You would think this Lay-Z-Spa Milan Airjet Plus review would be one of the more luxurious things we get to write, given the weather at the moment and how tempting the best hot tubs are (opens in new tab). But I actually did most of the testing for this back when we were having whipping storms and non-stop rain, in the days when we were also allowed outside. It was… a few weeks ago? Oh, jeez.
Anyway, this is an inflatable hot tub, meaning that when you're not planning to use it for bubbling away in, you can let the water and the air out (in that order, we recommend) and stash it easily in a shed or garage.
Inflatable hot tubs tend be a lot cheaper than installed ones, and have the advantage that you can get one delivered and up and running on your own – even one capable of sitting four people. They're a staple of our pick of the best cheap hot tubs (opens in new tab) – there are loads more options there to browse.
The Milan Airjet Plus has the added bonus of being Lay-Z-Spa's first app-controlled model, meaning that the pump/heating section has Wi-Fi in, so you can check its temperature current temperature, and schedule when you want it to be ready, from anywhere. You can also ask Alexa to activate it.
This extra functionality makes it a little more expensive than some other Lay-Z-Spa models, so is it worth it? Let's take a soak.
Lay-Z-Spa Milan Airjet Plus review: price and features
The Lay-Z-Spa Milan has an RRP of £599, and being brand new, you shouldn't expect to see much discount on that at the moment. It claims to be suitable for 4-6 people, and measures 196cm in diameter when fully inflated. One thing we want to make clear right up front, though, is that we think this size is suitable for 4 people at the most, and that's still cosy.
The air bubble massage system features 80 'jets' running through the bottom of the spa, and it heats up to a maximum of 40°C/104°F.
It's equipped with a 'Freeze Shield' feature too, which basically means the pump will keep water moving on days when the temperature gets too low but you're not using it, so the water won't freeze and damage anything.
And, as we mentioned, it can be controlled either with buttons on the pump, or via an app over Wi-Fi, or using Amazon Alexa.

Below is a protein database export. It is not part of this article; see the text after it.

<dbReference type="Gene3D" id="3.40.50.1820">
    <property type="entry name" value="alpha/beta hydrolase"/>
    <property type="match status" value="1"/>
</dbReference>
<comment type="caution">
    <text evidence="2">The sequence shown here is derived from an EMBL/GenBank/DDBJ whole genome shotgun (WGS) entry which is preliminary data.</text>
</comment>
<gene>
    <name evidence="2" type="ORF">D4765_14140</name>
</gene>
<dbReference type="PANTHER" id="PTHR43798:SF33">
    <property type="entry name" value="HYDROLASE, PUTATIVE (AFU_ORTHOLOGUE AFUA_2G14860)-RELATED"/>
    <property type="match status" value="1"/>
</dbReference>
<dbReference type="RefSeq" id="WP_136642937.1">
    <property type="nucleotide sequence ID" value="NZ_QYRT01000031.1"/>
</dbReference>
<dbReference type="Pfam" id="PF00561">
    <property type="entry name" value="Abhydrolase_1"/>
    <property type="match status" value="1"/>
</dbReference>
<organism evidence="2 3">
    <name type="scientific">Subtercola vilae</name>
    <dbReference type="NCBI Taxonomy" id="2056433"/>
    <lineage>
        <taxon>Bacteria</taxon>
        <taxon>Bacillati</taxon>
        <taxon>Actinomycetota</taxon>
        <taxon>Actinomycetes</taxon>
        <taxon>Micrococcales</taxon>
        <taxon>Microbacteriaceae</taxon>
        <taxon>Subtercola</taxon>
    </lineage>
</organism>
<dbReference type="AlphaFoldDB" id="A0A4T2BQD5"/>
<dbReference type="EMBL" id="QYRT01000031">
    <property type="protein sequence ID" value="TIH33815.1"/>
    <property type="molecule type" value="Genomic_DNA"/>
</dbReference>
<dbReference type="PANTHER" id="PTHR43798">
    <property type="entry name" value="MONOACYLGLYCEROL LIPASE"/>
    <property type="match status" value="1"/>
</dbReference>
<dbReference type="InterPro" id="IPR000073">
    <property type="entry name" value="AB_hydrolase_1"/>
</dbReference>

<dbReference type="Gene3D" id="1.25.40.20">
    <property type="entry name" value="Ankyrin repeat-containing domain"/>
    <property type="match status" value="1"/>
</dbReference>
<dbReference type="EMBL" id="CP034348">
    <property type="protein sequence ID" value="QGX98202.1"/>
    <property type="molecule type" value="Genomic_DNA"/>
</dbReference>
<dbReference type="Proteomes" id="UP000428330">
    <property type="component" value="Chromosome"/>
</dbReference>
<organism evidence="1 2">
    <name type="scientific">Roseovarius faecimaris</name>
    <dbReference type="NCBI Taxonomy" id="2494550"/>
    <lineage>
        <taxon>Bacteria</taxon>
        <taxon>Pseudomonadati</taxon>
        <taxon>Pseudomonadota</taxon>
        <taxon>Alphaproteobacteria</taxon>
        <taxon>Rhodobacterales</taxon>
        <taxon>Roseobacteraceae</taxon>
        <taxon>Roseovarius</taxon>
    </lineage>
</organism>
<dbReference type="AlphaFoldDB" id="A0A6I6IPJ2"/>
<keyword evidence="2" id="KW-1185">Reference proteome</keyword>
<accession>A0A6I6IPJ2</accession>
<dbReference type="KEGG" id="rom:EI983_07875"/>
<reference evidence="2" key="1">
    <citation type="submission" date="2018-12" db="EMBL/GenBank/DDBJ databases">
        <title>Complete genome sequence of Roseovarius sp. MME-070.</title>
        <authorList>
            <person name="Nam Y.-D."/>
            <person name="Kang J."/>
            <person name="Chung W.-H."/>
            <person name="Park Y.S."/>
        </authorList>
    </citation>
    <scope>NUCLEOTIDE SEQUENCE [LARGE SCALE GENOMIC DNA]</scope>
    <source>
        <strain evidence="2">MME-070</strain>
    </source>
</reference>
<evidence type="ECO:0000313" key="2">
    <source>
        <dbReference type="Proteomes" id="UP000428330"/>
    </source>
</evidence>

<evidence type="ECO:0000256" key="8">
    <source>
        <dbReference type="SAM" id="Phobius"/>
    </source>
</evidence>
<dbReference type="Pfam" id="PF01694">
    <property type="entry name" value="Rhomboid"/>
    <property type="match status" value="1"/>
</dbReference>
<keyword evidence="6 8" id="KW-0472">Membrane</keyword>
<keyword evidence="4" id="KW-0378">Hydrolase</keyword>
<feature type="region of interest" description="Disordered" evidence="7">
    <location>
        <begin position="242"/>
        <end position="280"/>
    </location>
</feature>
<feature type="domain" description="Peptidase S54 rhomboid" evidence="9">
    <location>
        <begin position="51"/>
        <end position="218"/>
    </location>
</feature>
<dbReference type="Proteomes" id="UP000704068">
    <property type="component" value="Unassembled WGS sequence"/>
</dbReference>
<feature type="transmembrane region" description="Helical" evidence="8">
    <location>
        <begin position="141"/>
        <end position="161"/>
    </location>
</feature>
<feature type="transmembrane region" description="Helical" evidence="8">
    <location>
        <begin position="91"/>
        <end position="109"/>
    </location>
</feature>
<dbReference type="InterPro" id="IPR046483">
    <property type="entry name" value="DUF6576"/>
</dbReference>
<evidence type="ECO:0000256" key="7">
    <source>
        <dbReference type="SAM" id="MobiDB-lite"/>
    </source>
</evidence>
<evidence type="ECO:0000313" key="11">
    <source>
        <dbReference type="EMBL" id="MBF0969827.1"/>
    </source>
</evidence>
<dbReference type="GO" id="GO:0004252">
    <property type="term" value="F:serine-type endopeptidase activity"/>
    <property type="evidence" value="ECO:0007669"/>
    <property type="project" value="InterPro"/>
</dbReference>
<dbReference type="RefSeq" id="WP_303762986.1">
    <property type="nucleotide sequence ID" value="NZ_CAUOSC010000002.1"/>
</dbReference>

The most useful comparison in Lay-Z-Spa's range is the Lay-Z-Spa Paris, which is rated for the same number of people, and though its specs say it takes slightly more water, the inflated size is the same. The Paris doesn't have the Milan's app control, but it does have as many bubble jets, and it has LED lights inside, for a more colourful experience.
The Paris costs around £499, and loses the app/Alexa control and Freeze Shield tech, but has the same heating system.
If you're looking at buying a hot tub right now, your main obstacle is not which to pick, but which you can get hold of. The Milan Airjet Plus looks unlikely to be in stock until June, but the Lay-Z-Spa Paris is in stock now – a lot of our review will apply to it (or the also-in-stock Bali and Vega) just as much as to the Milan, so read on if you're interested in either.
• Pre-order the Lay-Z-Spa Milan Airjet Plus for £599 (opens in new tab)
• Buy the Lay-Z-Spa Paris from Argos for £500 (opens in new tab)
• Argos also has the two-person Lay-Z-Spa Bali for £400 (opens in new tab)
• Or get the two-person Lay-Z-Spa Vegas for £400 from Very.co.uk (opens in new tab)
In the USA?
• Home Depot has an awesome selection of the very finest hot tubs (opens in new tab)
• As does Lowes, which also does a nice line in overground pools (opens in new tab)
Lay-Z-Spa Milan Airjet Plus Review: setup
All Lay-Z-Spa hot tubs come packed simply in a box, which is still heavy enough to require two people to carry safely (or a trolley).
Packed in there in the Milan's case is the inflatable hot tub body, an inflatable lid, a cover that contains the lid and clips in the main body to hold it on, a bunch of attachments and filters, and the pump/heating unit.
We were given a hot tip by Lay-Z-Spa to place the pump unit where we expect it to go first and to check the Wi-Fi connection before doing anything else, because you extremely don't want to fill the spa with 900kg of water and then realise your Wi-Fi doesn't reach (though, as we said, the pump does have controls on it anyway).
Setting the app up was quick and easy – it easily found the unit, and getting it onto our Wi-Fi was no trouble at all. You'll need to set up an account in the app before you try to enable Alexa, though – setting up Alexa is as easy as adding the 'My Lay-Z-Spa' skill in the Alexa app, but you'll need to log into your account to make it work.
We were impressed by the range of the pump unit's Wi-Fi – I placed it in my garden far enough away from the house that my phone doesn't get Wi-Fi any more, but the Milan was fine.
Our Lay-Z-Spa Milan box didn't come with instructions for inflating the tub and fitting it all together, though we're assured that they do for consumers. No instructions did make it a bit interesting to work out what went there for us, but when you know what you're doing, it's all a smooth process.
To inflate the tub, you attach a hose to the pump unit and stick the other end into the tub, and then turn on the bubbles function (since it's just an air pump). It only takes a few minutes for a fully inflated tub from there. You can also do the lid too, but make sure you place the inflatable portion into the cover before you add air, because it won't fit inside afterwards.
One thing that surprised us is that the bottom of the tub didn't inflate, but this is normal – and is fine, as we'll come to.
At this stage, the tub is still perfectly carryable, but large enough to require two people (dragging it along the ground is, clearly, not advisable), so get it into position.